Tim Mooney and Equal Marriage Arizona
The Huffington Post recently published an article questioning the motivations of Tim Mooney, the consultant behind the Equal Marriage Arizona effort to pass same-sex marriage in Arizona as well as Florida. The Huffington Post points out that Mooney ran the effort against same-sex marriage in Utah as recently as 2004 and ran Rick Perry’s campaign for Governor of Texas.
As the Huffington Post points out: “Tim Mooney doesn’t fit the profile of a typical gay rights advocate. ”
So Mr. Mooney - why the change?
Former British Prime Minister Stanley Bladwin once said: “I would rather be an opportunist and float than go to the bottom with my principles around the neck.”
The Huffington Post and LGBT community seem to recognize the same thing – an opportunist.
Fred Sainz, Vice-President of Communications and Marketing at the Human Rights Campaign said, “One of the concerns that activists are always going to have is whether or not an individual has a profit motive and will put their profit above the good strategic best interest of our movement.”
As a direct result, the Equal Marriage Arizona campaign is having a rough start jumpstarting their effort. Erin Olgetree Simpson, co-chair for the campaign, stated that “I was hoping that the response would have been more an immediate enthusiasm, but I believe we’re getting to that point.”
All of these recent accusations have some questioning whether Mooney can be trusted. As recently as three months ago on May 9, Mooney spoke at a conference in Nevada on behalf of the Faith and Freedom Coalition (FFC) - an organization whose mission is to protect marriage as only the union of one man and one woman.
Arizona has witnessed political consultants lining their pockets by running ballot initiatives in the past. Even though it eventually back-fired, the 2012 failed Prop 121 “Top-two” initiative started with an influx of cash that supporters eventually squandered, ultimately losing by more than 30 points at the ballot box.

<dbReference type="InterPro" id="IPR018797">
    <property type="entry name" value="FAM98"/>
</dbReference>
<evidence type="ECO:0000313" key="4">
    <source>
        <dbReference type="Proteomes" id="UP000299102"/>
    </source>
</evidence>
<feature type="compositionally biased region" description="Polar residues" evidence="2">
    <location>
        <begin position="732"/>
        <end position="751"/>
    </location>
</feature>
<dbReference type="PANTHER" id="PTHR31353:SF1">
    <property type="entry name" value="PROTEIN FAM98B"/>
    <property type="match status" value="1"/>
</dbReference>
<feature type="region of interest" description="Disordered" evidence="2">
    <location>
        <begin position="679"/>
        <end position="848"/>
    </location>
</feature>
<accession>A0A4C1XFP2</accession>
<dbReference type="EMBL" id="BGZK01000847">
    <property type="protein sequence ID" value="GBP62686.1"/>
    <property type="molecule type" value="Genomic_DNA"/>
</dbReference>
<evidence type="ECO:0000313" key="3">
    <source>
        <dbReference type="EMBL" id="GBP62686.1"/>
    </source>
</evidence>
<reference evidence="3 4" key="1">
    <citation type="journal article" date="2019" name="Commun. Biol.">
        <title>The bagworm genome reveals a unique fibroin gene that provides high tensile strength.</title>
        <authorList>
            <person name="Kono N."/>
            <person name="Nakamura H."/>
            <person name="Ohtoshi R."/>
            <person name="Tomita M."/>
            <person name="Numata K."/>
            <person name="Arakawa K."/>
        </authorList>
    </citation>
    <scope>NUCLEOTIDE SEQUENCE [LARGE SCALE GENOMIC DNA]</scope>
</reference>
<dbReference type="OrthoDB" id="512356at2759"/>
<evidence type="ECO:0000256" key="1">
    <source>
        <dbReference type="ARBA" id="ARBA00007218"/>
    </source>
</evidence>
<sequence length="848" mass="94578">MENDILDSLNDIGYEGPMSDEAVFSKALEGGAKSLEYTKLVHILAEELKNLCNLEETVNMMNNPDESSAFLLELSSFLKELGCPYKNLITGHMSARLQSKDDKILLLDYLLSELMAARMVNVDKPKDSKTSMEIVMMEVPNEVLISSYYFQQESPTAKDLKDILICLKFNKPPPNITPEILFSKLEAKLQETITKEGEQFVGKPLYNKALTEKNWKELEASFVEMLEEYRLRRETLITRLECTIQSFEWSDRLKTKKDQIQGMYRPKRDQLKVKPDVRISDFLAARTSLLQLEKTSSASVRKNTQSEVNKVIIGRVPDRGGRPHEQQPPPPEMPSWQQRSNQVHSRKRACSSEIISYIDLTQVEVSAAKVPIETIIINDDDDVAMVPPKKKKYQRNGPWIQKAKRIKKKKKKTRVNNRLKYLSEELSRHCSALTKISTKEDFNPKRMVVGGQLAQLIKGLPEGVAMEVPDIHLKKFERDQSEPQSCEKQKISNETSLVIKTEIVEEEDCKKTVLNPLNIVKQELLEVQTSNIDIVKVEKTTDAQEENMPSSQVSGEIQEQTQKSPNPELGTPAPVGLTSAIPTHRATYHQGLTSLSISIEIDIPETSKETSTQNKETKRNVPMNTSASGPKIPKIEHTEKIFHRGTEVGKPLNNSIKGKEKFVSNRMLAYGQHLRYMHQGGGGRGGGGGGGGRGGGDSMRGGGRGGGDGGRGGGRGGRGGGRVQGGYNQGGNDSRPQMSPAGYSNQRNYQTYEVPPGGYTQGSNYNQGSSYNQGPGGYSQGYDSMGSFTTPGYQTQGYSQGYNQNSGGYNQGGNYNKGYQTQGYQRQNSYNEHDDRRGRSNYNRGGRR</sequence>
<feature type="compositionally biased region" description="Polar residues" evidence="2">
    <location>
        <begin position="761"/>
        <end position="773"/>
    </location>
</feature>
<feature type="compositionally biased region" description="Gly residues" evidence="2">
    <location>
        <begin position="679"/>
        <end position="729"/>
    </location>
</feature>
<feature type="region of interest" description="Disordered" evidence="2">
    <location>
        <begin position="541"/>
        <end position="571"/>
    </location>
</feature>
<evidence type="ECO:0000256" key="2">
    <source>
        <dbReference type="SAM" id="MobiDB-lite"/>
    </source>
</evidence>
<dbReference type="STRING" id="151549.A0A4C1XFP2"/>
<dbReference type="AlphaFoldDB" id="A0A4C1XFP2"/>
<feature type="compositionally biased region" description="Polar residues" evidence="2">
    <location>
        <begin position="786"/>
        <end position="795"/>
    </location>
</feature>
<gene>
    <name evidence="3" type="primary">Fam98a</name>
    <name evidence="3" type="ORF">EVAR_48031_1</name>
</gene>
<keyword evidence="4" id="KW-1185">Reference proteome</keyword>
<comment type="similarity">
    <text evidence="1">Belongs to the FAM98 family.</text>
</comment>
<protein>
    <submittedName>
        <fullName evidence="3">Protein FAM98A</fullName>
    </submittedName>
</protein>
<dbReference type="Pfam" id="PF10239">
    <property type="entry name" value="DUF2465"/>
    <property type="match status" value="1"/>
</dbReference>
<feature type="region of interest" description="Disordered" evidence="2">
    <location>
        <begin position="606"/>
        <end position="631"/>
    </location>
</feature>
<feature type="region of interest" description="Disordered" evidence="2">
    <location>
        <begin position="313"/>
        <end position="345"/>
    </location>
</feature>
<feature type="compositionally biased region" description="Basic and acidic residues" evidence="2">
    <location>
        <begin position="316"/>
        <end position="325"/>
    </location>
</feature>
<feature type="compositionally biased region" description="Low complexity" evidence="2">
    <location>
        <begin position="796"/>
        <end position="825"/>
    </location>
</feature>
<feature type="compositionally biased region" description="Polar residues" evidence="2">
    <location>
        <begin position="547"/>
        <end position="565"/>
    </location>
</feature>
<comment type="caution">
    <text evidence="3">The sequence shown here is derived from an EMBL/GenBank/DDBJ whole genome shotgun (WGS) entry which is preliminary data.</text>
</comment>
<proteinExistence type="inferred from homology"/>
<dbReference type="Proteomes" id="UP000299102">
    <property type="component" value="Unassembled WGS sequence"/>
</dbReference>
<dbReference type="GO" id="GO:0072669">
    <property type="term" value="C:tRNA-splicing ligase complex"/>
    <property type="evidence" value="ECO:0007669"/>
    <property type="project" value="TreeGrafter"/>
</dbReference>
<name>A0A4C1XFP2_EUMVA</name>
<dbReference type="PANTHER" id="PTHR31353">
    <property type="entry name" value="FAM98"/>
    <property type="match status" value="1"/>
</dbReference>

Mooney and his business partner Chuck Warren are also rumored to be involved in the Arizona Pay-Check Protection and Pension Reform efforts.
How can this be? Common sense dictates that you’re working two competing voter-turnout models for these very different campaigns.
Simply put – to many, they appear to be playing all sides.
More from the Huffington Post:
In interviews with The Huffington Post, a dozen gay rights advocates noted that same-sex marriage remains unpopular among some demographic groups in both Florida and Arizona. They argued that the time is not yet right to bring the issue to a vote in those states, especially without enlisting the broader gay rights community to build support among voters.
Some advocates go further, suggesting Mooney’s campaigns are aimed at draining resources from gay rights groups, or at opportunistically profiting from the gay rights movement’s momentum.
Is this about principle? Is it even about “equality?” To many, it appears to be opportunism at its worst.